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What Must I Do to be Saved?

7 April 2008

A young man interviewing for a youth-ministry position recently wrote to Dr. Scot McKnight’s Jesus Creed blog and described an uncomfortable situation that occurred during his interview. One of the elders apparently asked this young man how he would respond if a 15-year-old asked him how to get to heaven.

You need to know that the aspiring youth minister is much like many of us who have questioned – well, not our faith so much as how we arrive at the doctrinal content of our faith. It’s uncomfortable to be asked doctrinal questions (especially ones that so clearly expect a concrete, cut-and-dried answer) when we’re having to recalibrate our ways of arriving at those answers. This is a fantastic example: what I was taught about “going to heaven” – pearly gates, streets of gold, and that whole dream sequence out of John’s Apocalypse – simply doesn’t hold up if we admit that exegeting poetry and imagery is different than exegeting legal opinions or historical narrative.

Still, the hypothetical question this young man was asked was not some arcane question about angels dancing on the head of a pin. It was, if formulated properly, THE question.

Peter didn’t flinch when asked what amounts to the same thing. We shouldn’t either.

Having had the luxury of time to think about it, I think I would take two swings at it. First, I would say this: May I rephrase the question modestly into, “What must I do to be saved?”

Assuming that such a rephrasing is acceptable, I would immediately and without hesitation follow Dallas Willard’s lead and say:

Apprentice yourself to Jesus, that’s what. Salvation – what you are calling “going to heaven” – has a number of different bearings to it, some immediate, some long-term, some beyond this life. But all of them are covered by discipleship to Jesus. If you give your soul to him, he can be trusted to save you from everything that threatens your soul: death, fear of death, eternal condemnation, worry, sin…all of it.

And then we can work out what it means to “apprentice yourself to Jesus” over time. (That’s what we’re all doing anyway, if we are honest: working out what it means.) It will end up in a baptistry or a river at some point, but the main thing is to sell out to Jesus and let him sort out all the details with us as we go.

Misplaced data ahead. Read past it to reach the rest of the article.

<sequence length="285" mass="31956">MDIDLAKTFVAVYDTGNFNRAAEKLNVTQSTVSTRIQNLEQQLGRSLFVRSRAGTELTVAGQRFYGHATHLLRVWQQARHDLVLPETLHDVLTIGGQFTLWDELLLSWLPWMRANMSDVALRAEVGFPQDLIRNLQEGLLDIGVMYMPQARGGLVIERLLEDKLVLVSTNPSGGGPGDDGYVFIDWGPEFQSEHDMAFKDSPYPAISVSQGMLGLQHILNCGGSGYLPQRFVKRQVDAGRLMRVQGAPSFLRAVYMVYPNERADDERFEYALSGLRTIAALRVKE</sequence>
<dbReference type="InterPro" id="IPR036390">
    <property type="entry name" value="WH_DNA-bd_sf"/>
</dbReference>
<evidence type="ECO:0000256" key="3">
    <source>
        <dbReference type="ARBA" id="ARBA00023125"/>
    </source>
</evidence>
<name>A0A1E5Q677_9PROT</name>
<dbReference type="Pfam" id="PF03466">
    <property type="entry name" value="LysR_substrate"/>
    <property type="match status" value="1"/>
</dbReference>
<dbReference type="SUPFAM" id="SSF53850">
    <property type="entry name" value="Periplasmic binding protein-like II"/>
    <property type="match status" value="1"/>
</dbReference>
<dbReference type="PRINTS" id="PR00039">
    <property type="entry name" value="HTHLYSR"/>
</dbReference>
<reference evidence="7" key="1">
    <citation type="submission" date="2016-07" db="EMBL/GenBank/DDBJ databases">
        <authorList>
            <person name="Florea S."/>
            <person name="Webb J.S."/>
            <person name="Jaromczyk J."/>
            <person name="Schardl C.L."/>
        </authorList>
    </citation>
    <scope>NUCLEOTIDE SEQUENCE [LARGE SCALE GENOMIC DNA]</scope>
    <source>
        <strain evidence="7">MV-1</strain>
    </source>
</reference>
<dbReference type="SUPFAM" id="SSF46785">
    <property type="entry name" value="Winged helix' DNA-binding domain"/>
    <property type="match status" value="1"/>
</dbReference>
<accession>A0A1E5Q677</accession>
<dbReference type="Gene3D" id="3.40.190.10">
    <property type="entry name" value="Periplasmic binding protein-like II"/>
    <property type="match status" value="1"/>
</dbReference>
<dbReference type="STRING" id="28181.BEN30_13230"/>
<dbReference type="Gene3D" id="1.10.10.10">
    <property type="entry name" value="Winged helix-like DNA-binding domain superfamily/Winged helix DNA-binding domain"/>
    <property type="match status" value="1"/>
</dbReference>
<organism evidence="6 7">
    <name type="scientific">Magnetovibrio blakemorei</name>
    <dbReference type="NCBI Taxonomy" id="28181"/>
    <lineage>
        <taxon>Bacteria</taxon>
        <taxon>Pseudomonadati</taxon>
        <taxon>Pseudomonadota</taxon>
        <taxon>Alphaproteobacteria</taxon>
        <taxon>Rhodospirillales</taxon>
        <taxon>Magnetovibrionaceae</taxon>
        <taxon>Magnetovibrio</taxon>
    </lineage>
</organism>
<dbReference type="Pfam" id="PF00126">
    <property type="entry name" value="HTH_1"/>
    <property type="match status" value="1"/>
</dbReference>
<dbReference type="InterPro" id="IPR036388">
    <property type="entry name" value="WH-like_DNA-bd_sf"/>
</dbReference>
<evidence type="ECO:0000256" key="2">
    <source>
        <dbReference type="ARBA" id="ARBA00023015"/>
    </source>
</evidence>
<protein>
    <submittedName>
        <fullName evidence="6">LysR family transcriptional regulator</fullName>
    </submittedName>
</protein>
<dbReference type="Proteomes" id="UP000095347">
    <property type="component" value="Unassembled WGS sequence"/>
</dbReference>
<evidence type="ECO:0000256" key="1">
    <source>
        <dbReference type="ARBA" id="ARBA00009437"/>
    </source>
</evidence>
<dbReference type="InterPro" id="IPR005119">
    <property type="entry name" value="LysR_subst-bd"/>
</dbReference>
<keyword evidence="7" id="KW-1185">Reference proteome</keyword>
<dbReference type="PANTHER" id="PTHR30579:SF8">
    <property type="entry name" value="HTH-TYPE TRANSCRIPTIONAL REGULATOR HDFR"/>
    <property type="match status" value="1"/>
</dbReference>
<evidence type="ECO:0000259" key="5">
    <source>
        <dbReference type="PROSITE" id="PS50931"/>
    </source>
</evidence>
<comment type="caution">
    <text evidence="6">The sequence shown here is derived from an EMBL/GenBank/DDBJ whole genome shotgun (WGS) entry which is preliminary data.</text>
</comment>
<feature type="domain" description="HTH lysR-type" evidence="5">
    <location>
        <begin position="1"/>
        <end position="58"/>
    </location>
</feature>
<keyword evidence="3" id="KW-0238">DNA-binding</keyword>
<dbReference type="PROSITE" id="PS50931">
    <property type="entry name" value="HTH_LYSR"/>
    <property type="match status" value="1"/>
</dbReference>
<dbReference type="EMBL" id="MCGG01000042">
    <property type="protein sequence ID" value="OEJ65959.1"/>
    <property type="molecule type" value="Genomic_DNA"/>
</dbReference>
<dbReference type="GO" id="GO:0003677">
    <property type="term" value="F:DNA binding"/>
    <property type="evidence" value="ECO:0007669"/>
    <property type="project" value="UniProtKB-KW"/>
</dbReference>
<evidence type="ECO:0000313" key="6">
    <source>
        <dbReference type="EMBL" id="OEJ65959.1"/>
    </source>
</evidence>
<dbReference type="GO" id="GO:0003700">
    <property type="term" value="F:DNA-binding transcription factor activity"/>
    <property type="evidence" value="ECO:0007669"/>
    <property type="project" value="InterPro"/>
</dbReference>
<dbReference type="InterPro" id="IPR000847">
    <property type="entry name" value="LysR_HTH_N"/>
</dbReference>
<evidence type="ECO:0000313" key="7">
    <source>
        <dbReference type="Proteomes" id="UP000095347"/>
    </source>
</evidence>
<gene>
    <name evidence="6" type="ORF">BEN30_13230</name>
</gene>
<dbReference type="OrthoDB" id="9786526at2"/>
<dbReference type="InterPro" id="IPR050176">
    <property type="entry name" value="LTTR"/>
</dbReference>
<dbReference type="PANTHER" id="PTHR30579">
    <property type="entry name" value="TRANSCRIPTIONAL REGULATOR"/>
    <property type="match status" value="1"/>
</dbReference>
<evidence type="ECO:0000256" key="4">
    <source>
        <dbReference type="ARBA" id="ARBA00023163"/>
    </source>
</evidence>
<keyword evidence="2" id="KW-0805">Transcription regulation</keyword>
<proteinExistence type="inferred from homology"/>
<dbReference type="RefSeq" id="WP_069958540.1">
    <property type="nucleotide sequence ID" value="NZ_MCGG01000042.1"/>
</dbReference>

I might also refer to The Karate Kid as a parable of this whole deal. Daniel-san does not follow Mr. Miagi perfectly when he starts out. He doesn’t even commit to him right away. But when he looks around at the fence-painting project as the starlit night falls and as Mr. Miagi heads out on the town, and then turns with a wistful sigh to resume painting, we know that he has become Mr. Miagi’s disciple. We know at that point that Daniel-san is “saved.” He has counted the cost, and he has decided that the benefits of voluntary obedience to his teacher (“rabbi?” “master?” “lord?”) exceed the cost of losing a night or two of running with his buddies.

Interestingly, the dialogue over at Jesus Creed focused almost entirely on eschatology and soteriology and ecclesiology and all of these other “-ologies” that command our attention when we let our cleverness get out ahead of our common sense. (Don’t get me wrong: I have grown to love that little band of bloggers. They have been great cyber-companions to me, even without knowing it. And McKnight always has a useful take on something…he’s well worth listening to.)

Sort of like the disciples walking with Jesus that day when they happened upon the man born blind. Instead of just healing him, which they could have urged Jesus to do – or perhaps done themselves? they certainly had some experience with that – they converted the blind man into a theological thought experiment. “Who sinned, that this man should be born blind?”

I have to chuckle. Bless our hearts, we mean well, but sometimes we just miss it.


2 Comments leave one →
  1. Dan Smith permalink
    9 April 2008 11:07 am

    Great post. You stated:
    “It will end up in a baptistry or a river at some point, but the main thing is to sell out to Jesus and let him sort out all the details with us as we go.”

    Are you suggesting that “to sell out to Jesus” does/can happen prior to baptism? Seems to me that the analogy of salvation being a birth process means that while gestation is foundational, it is the birth itself that is the determing factor/event in salvation.

    I am enjoying your blog greatly. How are the ACU studies coming along?


  2. queueball permalink*
    11 April 2008 10:06 am

    Dan, I guess I just find it remarkable that one of the great conversion stories in Acts, in chapter 10, deals with a family who had obviously received the Holy Spirit prior to their baptism. I can’t help but think that God is telegraphing something to us: “The I AM does not do things by a formula.” His methods may have central tendency, but they also have variance – not random variance, but directed variance according to his will in a given circumstance.

    Baptism is an act of the (free) will. As such, the will must first be brought to the point at which it chooses to go ahead. So no, I’m not SUGGESTING that “to sell out to Jesus” can happen prior to baptism; I’m AFFIRMING it. Explicitly.


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